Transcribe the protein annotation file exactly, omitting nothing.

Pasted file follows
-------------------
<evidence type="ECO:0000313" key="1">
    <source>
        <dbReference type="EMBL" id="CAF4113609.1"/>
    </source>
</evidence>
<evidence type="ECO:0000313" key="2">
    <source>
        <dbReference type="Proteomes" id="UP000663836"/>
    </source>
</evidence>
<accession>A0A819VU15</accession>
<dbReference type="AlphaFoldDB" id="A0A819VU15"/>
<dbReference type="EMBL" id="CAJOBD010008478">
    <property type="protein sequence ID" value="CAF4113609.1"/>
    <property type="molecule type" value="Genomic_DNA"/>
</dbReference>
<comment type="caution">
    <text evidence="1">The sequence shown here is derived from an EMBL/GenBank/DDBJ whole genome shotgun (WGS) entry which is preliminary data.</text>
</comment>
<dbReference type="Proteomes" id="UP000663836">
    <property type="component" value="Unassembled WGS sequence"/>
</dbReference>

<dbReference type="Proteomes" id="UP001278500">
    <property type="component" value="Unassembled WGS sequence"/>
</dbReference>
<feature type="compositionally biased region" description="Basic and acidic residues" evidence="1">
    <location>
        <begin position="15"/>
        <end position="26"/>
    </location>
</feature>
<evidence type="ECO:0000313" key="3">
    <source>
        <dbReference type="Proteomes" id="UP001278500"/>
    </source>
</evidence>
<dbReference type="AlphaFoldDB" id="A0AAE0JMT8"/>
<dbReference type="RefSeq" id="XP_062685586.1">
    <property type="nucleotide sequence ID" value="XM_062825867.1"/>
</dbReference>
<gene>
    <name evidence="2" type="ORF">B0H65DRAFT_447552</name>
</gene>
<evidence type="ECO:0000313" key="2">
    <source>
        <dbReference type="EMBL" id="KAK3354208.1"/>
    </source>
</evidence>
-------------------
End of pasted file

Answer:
<evidence type="ECO:0000313" key="1">
    <source>
        <dbReference type="EMBL" id="CAF4113609.1"/>
    </source>
</evidence>
<evidence type="ECO:0000313" key="2">
    <source>
        <dbReference type="Proteomes" id="UP000663836"/>
    </source>
</evidence>
<accession>A0A819VU15</accession>
<dbReference type="AlphaFoldDB" id="A0A819VU15"/>
<dbReference type="EMBL" id="CAJOBD010008478">
    <property type="protein sequence ID" value="CAF4113609.1"/>
    <property type="molecule type" value="Genomic_DNA"/>
</dbReference>
<comment type="caution">
    <text evidence="1">The sequence shown here is derived from an EMBL/GenBank/DDBJ whole genome shotgun (WGS) entry which is preliminary data.</text>
</comment>
<dbReference type="Proteomes" id="UP000663836">
    <property type="component" value="Unassembled WGS sequence"/>
</dbReference>

<dbReference type="Proteomes" id="UP001278500">
    <property type="component" value="Unassembled WGS sequence"/>
</dbReference>
<feature type="compositionally biased region" description="Basic and acidic residues" evidence="1">
    <location>
        <begin position="15"/>
        <end position="26"/>
    </location>
</feature>
<evidence type="ECO:0000313" key="3">
    <source>
        <dbReference type="Proteomes" id="UP001278500"/>
    </source>
</evidence>
<dbReference type="AlphaFoldDB" id="A0AAE0JMT8"/>
<dbReference type="RefSeq" id="XP_062685586.1">
    <property type="nucleotide sequence ID" value="XM_062825867.1"/>
</dbReference>
<gene>
    <name evidence="2" type="ORF">B0H65DRAFT_447552</name>
</gene>
<evidence type="ECO:0000313" key="2">
    <source>
        <dbReference type="EMBL" id="KAK3354208.1"/>
    </source>
</evidence>